Tag Archives: plotting

Last #WriteMonday (It’ll Be #WriteTuesday Going Forward!)

Just to warn everyone, this is going to be the last #WriteMonday.  I was thinking about it, and since I generally work on things on Monday (and so never really have a consistent time when I post on Mondays), I’m going to move the weekly update to Tuesdays instead.  That way I can do all my writing without trying to remember to post on here simultaneously! 🙂

Fitting in with this change, I also decided to move the monthly Tuesday Book Talk to Thursdays.  So starting this month, that will now be happening on the last Thursday of the month instead of the last Tuesday.

This last week has been full of brainstorming and worldbuilding and plotting, all for the Make Your Way Story I’m working on.  As I mentioned before, the story is going to be set in City of the Dead.  After finally finishing bingeing through the Pitch Meetings on Youtube (they’re by Ryan George for Screen Rant), I started thinking a lot more about this story.  I don’t know why, but I was having a really hard time working on it, so I forced myself to go over things and see what the matter was.

My thoughts led me off in some unexpected directions: the original story I envisioned had a man looking for his betrothed, but I wasn’t really clear on how he realized she was missing.  Thinking through that, I thought it made the most sense that they separated because of an argument and he realized she was missing when he went back to apologize to her.  But the more I thought about their argument, the less sense the story made as I had originally envisioned it.

What made more sense within the story was to have the lady looking for her betrothed instead. That meant I had to change some aspects of the characters I had originally envisioned, too.  At its most basic, she was originally going to be a revenant, but now he would be instead (revenants are the soul that remains when a zombie is made – I talk a little bit about it in this post from 2015, and wrote a short story dealing with revenants and zombies for Apocalypse Madness).  Making that change led to some unexpected worldbuilding problems within City of the Dead that I had to work through (specifically whether the world’s magic is capable of affecting a revenant).  That question took an unexpectedly long time to answer (about two days!)  But that was okay, because now that I have answered it, I feel a lot more confident about this new version of the story.  And now that most of the worldbuilding is out of the way, I’ve been able to start re-plotting the story.  That has (of course) kicked up a few more worldbuilding things I need to think about, which will hopefully take a bit less time than the last one did.  But no matter how long it takes, once I’ve figured all of this out I think both the story and the setting will be much stronger!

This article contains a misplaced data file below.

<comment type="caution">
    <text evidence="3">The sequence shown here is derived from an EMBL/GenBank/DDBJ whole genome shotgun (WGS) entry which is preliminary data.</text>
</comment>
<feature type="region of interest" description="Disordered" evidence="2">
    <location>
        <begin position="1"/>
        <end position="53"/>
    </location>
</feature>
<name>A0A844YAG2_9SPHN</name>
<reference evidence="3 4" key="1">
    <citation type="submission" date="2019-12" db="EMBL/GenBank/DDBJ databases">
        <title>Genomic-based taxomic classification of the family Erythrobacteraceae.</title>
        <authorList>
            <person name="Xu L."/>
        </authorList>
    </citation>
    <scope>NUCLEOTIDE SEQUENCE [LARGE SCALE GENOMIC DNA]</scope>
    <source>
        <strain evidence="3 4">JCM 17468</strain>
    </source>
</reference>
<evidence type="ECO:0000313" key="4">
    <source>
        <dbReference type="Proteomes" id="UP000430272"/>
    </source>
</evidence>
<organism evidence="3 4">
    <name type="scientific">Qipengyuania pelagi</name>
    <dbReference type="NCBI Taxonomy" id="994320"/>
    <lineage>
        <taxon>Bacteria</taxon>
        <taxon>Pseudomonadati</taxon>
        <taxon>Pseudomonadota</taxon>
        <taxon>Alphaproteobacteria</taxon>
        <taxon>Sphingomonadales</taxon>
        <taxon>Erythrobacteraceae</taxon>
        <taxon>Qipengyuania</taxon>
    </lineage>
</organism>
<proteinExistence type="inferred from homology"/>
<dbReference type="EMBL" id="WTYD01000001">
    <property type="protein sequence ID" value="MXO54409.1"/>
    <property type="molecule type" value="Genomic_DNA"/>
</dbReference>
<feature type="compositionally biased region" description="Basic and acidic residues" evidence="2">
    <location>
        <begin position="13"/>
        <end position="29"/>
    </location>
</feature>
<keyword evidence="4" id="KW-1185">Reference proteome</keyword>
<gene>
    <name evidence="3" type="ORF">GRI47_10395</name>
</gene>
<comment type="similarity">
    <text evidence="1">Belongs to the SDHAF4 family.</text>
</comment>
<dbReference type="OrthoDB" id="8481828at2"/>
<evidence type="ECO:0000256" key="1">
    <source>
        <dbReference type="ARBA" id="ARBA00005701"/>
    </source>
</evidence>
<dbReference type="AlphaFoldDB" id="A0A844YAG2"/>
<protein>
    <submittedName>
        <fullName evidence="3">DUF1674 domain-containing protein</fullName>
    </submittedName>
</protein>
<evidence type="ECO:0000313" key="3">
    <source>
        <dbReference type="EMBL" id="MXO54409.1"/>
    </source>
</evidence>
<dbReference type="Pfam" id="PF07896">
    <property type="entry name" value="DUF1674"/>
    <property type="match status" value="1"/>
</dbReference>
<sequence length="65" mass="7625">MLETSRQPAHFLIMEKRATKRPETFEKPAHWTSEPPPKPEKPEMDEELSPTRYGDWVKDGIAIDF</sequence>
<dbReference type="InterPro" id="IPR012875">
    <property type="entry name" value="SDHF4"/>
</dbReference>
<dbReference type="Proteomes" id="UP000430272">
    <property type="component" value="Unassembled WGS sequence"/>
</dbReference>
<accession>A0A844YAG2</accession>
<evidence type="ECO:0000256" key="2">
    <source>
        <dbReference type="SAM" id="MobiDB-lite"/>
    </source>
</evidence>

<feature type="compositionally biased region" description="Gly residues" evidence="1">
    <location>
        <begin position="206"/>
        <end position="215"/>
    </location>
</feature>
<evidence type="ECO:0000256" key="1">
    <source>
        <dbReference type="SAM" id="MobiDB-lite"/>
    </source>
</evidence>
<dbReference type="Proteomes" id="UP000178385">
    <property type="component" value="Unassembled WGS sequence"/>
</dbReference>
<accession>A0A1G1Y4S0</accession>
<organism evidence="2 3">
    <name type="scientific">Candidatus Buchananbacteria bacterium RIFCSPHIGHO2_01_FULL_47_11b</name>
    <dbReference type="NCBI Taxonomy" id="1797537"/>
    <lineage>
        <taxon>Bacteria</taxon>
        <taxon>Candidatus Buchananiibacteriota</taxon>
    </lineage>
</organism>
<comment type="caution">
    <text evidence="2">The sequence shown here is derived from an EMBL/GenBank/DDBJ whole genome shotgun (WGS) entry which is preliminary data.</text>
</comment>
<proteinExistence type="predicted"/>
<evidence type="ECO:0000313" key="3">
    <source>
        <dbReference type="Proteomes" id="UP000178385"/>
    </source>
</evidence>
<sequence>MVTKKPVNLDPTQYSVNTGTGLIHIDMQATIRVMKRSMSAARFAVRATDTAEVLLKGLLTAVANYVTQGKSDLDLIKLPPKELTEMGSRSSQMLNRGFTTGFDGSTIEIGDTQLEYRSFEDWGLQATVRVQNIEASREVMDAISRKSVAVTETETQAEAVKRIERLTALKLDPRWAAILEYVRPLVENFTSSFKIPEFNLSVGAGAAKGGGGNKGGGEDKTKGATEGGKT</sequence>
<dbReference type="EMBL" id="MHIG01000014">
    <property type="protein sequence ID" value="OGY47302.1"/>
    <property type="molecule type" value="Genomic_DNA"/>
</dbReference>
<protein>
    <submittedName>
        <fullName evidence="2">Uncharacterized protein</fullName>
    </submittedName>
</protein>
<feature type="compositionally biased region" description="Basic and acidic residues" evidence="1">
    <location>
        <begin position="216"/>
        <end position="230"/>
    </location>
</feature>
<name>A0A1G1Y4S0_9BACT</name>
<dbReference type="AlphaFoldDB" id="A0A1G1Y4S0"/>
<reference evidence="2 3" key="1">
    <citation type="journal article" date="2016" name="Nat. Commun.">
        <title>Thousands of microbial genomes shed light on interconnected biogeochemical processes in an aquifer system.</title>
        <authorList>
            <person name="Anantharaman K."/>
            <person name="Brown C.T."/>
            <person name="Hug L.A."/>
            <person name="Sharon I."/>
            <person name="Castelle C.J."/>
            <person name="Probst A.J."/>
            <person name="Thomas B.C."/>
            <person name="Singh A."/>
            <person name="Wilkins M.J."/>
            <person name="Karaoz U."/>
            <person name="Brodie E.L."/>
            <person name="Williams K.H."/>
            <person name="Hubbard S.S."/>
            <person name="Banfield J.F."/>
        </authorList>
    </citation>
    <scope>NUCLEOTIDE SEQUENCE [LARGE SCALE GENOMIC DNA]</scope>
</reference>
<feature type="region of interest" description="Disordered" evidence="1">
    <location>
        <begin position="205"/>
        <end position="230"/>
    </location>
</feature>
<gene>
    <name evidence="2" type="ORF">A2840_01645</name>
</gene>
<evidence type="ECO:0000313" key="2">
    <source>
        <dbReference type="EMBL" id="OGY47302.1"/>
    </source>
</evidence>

Once I’m finished with working through the plot and the few worldbuilding kinks, I’ll get back to actually writing the story.  Unfortunately the changes I’ve made mean that most of what I had already written will be scrapped.  But that’s okay, these things happen (remember when I was working on that story for the Dark Crystal Author Quest? I wrote 5+ drafts of that story, many of which involved huge structural edits like this!) The main thing is that no matter how many drafts this takes, I end up writing the strongest story I can! 🙂

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Writing Time – What is it to You?

I’ve been wondering this for a long time now: what should writing time entail?  Is it exactly what it sounds like, the period of time when you are actually sitting down and writing (or rewriting/editing)?  Or can it encompass other things, too?  Things like world building, plotting and research?

For me, I always felt like writing time should be the time when you’re actually sitting down to write something.  And that was all well and good until several of my personal projects got stuck in the world building stage.  So now I’m starting to rethink that whole idea about writing time, that maybe I should open it up to other things that are just as necessary for a writing project as actually writing the thing.

But, as my title asked, what is writing time to you?  I’d love to hear what everyone else thinks writing time should be.  If you don’t want to post here, you can also find me on Twitter where I’m also asking this question.

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Filed under Writing